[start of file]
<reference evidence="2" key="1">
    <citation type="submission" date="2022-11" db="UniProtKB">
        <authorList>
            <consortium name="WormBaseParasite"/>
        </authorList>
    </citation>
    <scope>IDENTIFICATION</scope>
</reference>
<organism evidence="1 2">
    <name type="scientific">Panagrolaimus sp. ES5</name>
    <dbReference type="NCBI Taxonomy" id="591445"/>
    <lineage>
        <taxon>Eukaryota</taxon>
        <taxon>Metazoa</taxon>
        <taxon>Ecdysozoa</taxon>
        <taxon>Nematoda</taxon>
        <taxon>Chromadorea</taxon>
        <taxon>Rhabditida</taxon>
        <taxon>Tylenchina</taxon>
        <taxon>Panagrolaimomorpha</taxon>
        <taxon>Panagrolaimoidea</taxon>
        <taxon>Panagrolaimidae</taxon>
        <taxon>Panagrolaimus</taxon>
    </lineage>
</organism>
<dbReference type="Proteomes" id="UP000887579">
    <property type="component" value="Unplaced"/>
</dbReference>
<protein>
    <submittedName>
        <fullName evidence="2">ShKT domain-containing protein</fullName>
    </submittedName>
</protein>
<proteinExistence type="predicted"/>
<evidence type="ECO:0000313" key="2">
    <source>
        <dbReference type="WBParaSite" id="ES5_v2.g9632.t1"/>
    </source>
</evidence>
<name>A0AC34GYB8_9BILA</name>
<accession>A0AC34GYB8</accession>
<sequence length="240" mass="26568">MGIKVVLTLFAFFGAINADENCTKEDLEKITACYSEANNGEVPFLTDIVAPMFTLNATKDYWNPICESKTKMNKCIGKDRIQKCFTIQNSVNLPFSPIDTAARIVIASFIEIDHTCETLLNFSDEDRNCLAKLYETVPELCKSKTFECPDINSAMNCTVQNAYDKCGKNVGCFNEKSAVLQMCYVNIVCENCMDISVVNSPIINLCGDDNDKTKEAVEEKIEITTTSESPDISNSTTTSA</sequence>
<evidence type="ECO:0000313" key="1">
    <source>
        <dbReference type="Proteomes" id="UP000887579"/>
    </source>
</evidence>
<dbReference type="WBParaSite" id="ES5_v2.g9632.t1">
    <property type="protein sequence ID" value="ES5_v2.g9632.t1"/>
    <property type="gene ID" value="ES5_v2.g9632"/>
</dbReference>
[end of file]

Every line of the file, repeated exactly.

<reference evidence="2" key="1">
    <citation type="submission" date="2022-11" db="UniProtKB">
        <authorList>
            <consortium name="WormBaseParasite"/>
        </authorList>
    </citation>
    <scope>IDENTIFICATION</scope>
</reference>
<organism evidence="1 2">
    <name type="scientific">Panagrolaimus sp. ES5</name>
    <dbReference type="NCBI Taxonomy" id="591445"/>
    <lineage>
        <taxon>Eukaryota</taxon>
        <taxon>Metazoa</taxon>
        <taxon>Ecdysozoa</taxon>
        <taxon>Nematoda</taxon>
        <taxon>Chromadorea</taxon>
        <taxon>Rhabditida</taxon>
        <taxon>Tylenchina</taxon>
        <taxon>Panagrolaimomorpha</taxon>
        <taxon>Panagrolaimoidea</taxon>
        <taxon>Panagrolaimidae</taxon>
        <taxon>Panagrolaimus</taxon>
    </lineage>
</organism>
<dbReference type="Proteomes" id="UP000887579">
    <property type="component" value="Unplaced"/>
</dbReference>
<protein>
    <submittedName>
        <fullName evidence="2">ShKT domain-containing protein</fullName>
    </submittedName>
</protein>
<proteinExistence type="predicted"/>
<evidence type="ECO:0000313" key="2">
    <source>
        <dbReference type="WBParaSite" id="ES5_v2.g9632.t1"/>
    </source>
</evidence>
<name>A0AC34GYB8_9BILA</name>
<accession>A0AC34GYB8</accession>
<sequence length="240" mass="26568">MGIKVVLTLFAFFGAINADENCTKEDLEKITACYSEANNGEVPFLTDIVAPMFTLNATKDYWNPICESKTKMNKCIGKDRIQKCFTIQNSVNLPFSPIDTAARIVIASFIEIDHTCETLLNFSDEDRNCLAKLYETVPELCKSKTFECPDINSAMNCTVQNAYDKCGKNVGCFNEKSAVLQMCYVNIVCENCMDISVVNSPIINLCGDDNDKTKEAVEEKIEITTTSESPDISNSTTTSA</sequence>
<evidence type="ECO:0000313" key="1">
    <source>
        <dbReference type="Proteomes" id="UP000887579"/>
    </source>
</evidence>
<dbReference type="WBParaSite" id="ES5_v2.g9632.t1">
    <property type="protein sequence ID" value="ES5_v2.g9632.t1"/>
    <property type="gene ID" value="ES5_v2.g9632"/>
</dbReference>